A Case Study on Cash
There has been a lot of discussion recently about corporate cash levels, both in newspapers and blogs. Back in June, the Fed published the 1Q 2010 Flow of Funds report that shows corporations are sitting on $1.8 trillion of cash.
A recent article in the Washington Post suggests that this balance sheet cash is actually pent up capital expenditure waiting to happen, and blames the hoarding behavior on uncertainty over new regulation and the likelihood of higher taxes going forward. This seems like a reasonable assumption, when you consider the current low level of net domestic investment. This measure, gross domestic investment less consumption of fixed capital (or depreciation), is now at levels comparable to the mid-1980s.
However, John Hussman of the Hussman Funds debunks the idea that this is cash waiting to come off the sidelines. We should quote from this piece directly (emphasis is his own):
“Interestingly, some observers lament that corporations and some individuals are holding their assets in "cash" rather than spending and investing those balances, apparently believing that this money is being "held back" from the economy. What is preposterous about this is that the "cash" that companies and individuals are observed to be holding is primarily in the form of government securities and base money created over the past couple of years, which somebody has to hold at every point in time until those liabilities are retired. This is not money that is waiting to be spent. It is a stack of IOUs representing resources that have already been squandered, and now somebody has to hold these pieces of paper until they are retired.”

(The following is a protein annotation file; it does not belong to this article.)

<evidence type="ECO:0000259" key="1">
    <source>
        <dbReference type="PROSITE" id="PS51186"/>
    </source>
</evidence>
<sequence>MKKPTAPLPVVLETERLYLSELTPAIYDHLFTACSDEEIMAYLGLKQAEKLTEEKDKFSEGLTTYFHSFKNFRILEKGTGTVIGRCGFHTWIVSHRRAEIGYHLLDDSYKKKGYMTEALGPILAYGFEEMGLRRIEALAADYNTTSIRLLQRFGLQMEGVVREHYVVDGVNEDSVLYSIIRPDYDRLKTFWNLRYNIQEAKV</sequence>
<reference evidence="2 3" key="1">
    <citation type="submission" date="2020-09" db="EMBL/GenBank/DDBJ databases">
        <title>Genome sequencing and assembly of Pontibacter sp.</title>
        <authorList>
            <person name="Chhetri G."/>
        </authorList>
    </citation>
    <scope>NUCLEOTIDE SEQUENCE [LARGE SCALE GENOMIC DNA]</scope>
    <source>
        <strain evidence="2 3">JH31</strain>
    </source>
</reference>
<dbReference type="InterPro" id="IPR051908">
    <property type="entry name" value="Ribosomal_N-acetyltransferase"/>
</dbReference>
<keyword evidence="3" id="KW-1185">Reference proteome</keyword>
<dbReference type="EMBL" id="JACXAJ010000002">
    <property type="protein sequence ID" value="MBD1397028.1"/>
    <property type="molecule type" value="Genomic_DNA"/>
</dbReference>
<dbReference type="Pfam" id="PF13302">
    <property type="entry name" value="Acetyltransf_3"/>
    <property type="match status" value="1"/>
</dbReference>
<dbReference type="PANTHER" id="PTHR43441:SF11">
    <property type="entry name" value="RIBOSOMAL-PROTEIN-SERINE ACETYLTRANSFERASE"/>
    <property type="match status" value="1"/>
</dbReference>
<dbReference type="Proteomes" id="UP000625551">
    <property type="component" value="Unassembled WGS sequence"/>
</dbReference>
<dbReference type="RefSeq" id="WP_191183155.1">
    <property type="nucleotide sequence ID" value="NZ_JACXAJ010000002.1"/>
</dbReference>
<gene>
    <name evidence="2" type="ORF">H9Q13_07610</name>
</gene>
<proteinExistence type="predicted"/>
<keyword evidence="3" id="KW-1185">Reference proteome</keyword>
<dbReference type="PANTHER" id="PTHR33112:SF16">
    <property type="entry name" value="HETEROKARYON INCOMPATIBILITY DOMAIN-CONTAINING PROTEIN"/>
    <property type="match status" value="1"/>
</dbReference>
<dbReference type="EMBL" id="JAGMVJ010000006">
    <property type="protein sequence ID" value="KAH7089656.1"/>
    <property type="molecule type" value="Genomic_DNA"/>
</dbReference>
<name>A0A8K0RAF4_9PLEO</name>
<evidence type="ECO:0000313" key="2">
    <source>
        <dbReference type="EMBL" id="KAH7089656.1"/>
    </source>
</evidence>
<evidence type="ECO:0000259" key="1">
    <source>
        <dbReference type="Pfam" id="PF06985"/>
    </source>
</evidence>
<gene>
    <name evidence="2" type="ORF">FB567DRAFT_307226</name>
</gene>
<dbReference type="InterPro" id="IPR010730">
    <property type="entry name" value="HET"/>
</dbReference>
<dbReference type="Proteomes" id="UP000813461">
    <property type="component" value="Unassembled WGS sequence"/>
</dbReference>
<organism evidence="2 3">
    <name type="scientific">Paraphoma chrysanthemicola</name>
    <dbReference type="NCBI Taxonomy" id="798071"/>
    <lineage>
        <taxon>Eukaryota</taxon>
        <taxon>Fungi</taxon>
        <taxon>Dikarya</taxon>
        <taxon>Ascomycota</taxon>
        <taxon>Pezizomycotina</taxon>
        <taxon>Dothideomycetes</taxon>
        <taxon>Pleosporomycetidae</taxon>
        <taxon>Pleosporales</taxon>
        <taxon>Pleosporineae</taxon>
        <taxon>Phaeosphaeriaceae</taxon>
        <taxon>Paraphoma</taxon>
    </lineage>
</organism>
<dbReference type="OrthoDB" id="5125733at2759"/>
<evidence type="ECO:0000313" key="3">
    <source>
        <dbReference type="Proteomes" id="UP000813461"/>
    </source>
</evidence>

This is an interesting point, and reminded us of a favorite “cash on the sidelines” chart of ours which shows money supply versus total credit market debt outstanding. We decided to scale the aforementioned $1.8 trillion of liquid corporate assets by the total credit market debt owed by those corporations, with predicable results.